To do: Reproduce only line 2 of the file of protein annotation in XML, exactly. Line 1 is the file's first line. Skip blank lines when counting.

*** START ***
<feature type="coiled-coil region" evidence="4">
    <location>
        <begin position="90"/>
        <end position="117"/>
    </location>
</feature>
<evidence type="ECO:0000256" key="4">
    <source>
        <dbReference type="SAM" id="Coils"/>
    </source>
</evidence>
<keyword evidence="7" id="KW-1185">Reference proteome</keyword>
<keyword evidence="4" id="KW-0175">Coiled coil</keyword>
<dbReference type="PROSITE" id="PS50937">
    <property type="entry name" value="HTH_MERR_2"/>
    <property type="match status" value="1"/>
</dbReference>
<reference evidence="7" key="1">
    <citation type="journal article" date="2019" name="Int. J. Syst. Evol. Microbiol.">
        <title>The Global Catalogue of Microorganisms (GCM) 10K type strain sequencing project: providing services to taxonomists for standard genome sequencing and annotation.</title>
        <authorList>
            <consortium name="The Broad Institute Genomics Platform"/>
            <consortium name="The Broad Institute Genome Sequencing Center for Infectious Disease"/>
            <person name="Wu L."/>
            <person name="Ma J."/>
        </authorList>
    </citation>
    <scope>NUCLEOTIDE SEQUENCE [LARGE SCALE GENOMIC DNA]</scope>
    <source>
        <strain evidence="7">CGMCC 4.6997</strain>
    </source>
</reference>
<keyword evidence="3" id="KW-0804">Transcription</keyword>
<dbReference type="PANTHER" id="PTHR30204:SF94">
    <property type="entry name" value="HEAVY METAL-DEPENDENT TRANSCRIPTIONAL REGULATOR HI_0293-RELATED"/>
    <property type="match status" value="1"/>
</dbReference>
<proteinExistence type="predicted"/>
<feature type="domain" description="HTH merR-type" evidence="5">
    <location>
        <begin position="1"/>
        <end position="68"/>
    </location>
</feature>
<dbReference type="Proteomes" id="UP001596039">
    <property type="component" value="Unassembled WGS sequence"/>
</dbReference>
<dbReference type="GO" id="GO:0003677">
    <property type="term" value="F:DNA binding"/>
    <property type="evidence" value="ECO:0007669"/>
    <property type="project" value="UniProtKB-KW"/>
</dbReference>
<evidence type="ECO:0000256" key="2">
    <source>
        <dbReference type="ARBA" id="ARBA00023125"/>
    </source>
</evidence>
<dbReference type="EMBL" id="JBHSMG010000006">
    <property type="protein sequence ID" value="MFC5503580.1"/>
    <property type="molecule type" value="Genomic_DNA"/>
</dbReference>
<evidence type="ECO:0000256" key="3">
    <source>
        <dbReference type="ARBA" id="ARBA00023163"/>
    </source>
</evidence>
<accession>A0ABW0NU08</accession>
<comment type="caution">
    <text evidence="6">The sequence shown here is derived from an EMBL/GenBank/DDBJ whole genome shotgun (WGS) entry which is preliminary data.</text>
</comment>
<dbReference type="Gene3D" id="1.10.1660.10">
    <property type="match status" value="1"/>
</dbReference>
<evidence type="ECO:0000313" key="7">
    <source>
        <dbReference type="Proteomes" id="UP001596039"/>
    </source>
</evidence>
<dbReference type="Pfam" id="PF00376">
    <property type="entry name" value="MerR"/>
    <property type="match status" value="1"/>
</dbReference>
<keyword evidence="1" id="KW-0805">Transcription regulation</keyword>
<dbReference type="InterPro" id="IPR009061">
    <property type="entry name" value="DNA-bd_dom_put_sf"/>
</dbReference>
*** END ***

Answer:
    <location>